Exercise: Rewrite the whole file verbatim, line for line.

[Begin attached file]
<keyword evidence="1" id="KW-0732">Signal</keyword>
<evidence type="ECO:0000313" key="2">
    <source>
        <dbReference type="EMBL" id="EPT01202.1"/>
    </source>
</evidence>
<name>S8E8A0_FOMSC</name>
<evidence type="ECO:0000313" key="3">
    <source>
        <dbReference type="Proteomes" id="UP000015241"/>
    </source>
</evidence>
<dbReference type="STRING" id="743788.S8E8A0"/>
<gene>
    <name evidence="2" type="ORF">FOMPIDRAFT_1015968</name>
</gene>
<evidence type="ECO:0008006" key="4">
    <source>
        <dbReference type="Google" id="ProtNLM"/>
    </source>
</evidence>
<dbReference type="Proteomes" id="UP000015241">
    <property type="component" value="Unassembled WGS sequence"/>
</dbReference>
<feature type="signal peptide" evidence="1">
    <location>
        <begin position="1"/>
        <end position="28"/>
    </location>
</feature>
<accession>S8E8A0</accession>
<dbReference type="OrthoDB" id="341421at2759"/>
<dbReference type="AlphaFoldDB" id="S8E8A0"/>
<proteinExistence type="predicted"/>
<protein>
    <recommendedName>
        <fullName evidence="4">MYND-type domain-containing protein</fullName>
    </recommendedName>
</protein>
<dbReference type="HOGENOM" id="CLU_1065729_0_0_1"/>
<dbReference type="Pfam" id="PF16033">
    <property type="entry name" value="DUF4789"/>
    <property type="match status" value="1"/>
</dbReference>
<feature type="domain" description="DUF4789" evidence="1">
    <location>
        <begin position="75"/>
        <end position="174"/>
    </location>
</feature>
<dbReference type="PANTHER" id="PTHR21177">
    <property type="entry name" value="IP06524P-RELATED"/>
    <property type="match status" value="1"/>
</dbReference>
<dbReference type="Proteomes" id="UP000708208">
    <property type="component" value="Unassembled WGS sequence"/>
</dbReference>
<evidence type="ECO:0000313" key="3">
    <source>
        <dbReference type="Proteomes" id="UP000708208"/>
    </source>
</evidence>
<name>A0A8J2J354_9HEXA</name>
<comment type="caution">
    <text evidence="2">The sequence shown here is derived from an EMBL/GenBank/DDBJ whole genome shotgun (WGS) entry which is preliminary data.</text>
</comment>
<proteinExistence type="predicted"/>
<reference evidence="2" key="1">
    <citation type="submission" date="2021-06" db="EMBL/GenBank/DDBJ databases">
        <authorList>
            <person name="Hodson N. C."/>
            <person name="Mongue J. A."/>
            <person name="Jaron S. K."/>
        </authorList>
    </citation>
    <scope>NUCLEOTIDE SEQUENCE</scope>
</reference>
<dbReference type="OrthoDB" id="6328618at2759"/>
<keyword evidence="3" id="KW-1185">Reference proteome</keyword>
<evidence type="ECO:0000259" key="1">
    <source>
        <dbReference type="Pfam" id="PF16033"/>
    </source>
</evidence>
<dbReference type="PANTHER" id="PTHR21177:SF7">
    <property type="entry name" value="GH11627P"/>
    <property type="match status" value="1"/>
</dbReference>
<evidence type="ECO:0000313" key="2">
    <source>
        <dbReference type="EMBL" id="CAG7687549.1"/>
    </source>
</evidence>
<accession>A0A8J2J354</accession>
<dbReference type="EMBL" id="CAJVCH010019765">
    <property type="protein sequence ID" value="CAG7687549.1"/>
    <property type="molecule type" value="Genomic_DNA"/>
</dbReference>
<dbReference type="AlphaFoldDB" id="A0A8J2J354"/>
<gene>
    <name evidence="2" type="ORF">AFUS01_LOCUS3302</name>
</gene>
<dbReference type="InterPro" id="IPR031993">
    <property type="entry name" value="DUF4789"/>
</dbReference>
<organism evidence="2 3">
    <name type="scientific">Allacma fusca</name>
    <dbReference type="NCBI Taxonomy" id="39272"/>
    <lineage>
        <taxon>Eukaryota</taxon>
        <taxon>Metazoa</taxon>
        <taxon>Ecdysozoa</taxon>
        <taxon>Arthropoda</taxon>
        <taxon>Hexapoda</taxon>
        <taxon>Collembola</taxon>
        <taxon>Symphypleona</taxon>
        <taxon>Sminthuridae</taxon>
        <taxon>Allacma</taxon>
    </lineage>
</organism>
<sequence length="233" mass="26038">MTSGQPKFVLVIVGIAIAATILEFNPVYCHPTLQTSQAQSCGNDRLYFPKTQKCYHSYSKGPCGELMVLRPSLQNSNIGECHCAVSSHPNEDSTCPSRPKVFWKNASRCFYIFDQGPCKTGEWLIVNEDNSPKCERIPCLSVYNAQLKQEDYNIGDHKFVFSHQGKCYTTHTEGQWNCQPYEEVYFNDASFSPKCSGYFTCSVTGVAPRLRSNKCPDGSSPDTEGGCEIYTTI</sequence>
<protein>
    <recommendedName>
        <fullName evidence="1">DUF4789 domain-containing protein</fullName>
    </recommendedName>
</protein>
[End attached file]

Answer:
<keyword evidence="1" id="KW-0732">Signal</keyword>
<evidence type="ECO:0000313" key="2">
    <source>
        <dbReference type="EMBL" id="EPT01202.1"/>
    </source>
</evidence>
<name>S8E8A0_FOMSC</name>
<evidence type="ECO:0000313" key="3">
    <source>
        <dbReference type="Proteomes" id="UP000015241"/>
    </source>
</evidence>
<dbReference type="STRING" id="743788.S8E8A0"/>
<gene>
    <name evidence="2" type="ORF">FOMPIDRAFT_1015968</name>
</gene>
<evidence type="ECO:0008006" key="4">
    <source>
        <dbReference type="Google" id="ProtNLM"/>
    </source>
</evidence>
<dbReference type="Proteomes" id="UP000015241">
    <property type="component" value="Unassembled WGS sequence"/>
</dbReference>
<feature type="signal peptide" evidence="1">
    <location>
        <begin position="1"/>
        <end position="28"/>
    </location>
</feature>
<accession>S8E8A0</accession>
<dbReference type="OrthoDB" id="341421at2759"/>
<dbReference type="AlphaFoldDB" id="S8E8A0"/>
<proteinExistence type="predicted"/>
<protein>
    <recommendedName>
        <fullName evidence="4">MYND-type domain-containing protein</fullName>
    </recommendedName>
</protein>
<dbReference type="HOGENOM" id="CLU_1065729_0_0_1"/>
<dbReference type="Pfam" id="PF16033">
    <property type="entry name" value="DUF4789"/>
    <property type="match status" value="1"/>
</dbReference>
<feature type="domain" description="DUF4789" evidence="1">
    <location>
        <begin position="75"/>
        <end position="174"/>
    </location>
</feature>
<dbReference type="PANTHER" id="PTHR21177">
    <property type="entry name" value="IP06524P-RELATED"/>
    <property type="match status" value="1"/>
</dbReference>
<dbReference type="Proteomes" id="UP000708208">
    <property type="component" value="Unassembled WGS sequence"/>
</dbReference>
<evidence type="ECO:0000313" key="3">
    <source>
        <dbReference type="Proteomes" id="UP000708208"/>
    </source>
</evidence>
<name>A0A8J2J354_9HEXA</name>
<comment type="caution">
    <text evidence="2">The sequence shown here is derived from an EMBL/GenBank/DDBJ whole genome shotgun (WGS) entry which is preliminary data.</text>
</comment>
<proteinExistence type="predicted"/>
<reference evidence="2" key="1">
    <citation type="submission" date="2021-06" db="EMBL/GenBank/DDBJ databases">
        <authorList>
            <person name="Hodson N. C."/>
            <person name="Mongue J. A."/>
            <person name="Jaron S. K."/>
        </authorList>
    </citation>
    <scope>NUCLEOTIDE SEQUENCE</scope>
</reference>
<dbReference type="OrthoDB" id="6328618at2759"/>
<keyword evidence="3" id="KW-1185">Reference proteome</keyword>
<evidence type="ECO:0000259" key="1">
    <source>
        <dbReference type="Pfam" id="PF16033"/>
    </source>
</evidence>
<dbReference type="PANTHER" id="PTHR21177:SF7">
    <property type="entry name" value="GH11627P"/>
    <property type="match status" value="1"/>
</dbReference>
<evidence type="ECO:0000313" key="2">
    <source>
        <dbReference type="EMBL" id="CAG7687549.1"/>
    </source>
</evidence>
<accession>A0A8J2J354</accession>
<dbReference type="EMBL" id="CAJVCH010019765">
    <property type="protein sequence ID" value="CAG7687549.1"/>
    <property type="molecule type" value="Genomic_DNA"/>
</dbReference>
<dbReference type="AlphaFoldDB" id="A0A8J2J354"/>
<gene>
    <name evidence="2" type="ORF">AFUS01_LOCUS3302</name>
</gene>
<dbReference type="InterPro" id="IPR031993">
    <property type="entry name" value="DUF4789"/>
</dbReference>
<organism evidence="2 3">
    <name type="scientific">Allacma fusca</name>
    <dbReference type="NCBI Taxonomy" id="39272"/>
    <lineage>
        <taxon>Eukaryota</taxon>
        <taxon>Metazoa</taxon>
        <taxon>Ecdysozoa</taxon>
        <taxon>Arthropoda</taxon>
        <taxon>Hexapoda</taxon>
        <taxon>Collembola</taxon>
        <taxon>Symphypleona</taxon>
        <taxon>Sminthuridae</taxon>
        <taxon>Allacma</taxon>
    </lineage>
</organism>
<sequence length="233" mass="26038">MTSGQPKFVLVIVGIAIAATILEFNPVYCHPTLQTSQAQSCGNDRLYFPKTQKCYHSYSKGPCGELMVLRPSLQNSNIGECHCAVSSHPNEDSTCPSRPKVFWKNASRCFYIFDQGPCKTGEWLIVNEDNSPKCERIPCLSVYNAQLKQEDYNIGDHKFVFSHQGKCYTTHTEGQWNCQPYEEVYFNDASFSPKCSGYFTCSVTGVAPRLRSNKCPDGSSPDTEGGCEIYTTI</sequence>
<protein>
    <recommendedName>
        <fullName evidence="1">DUF4789 domain-containing protein</fullName>
    </recommendedName>
</protein>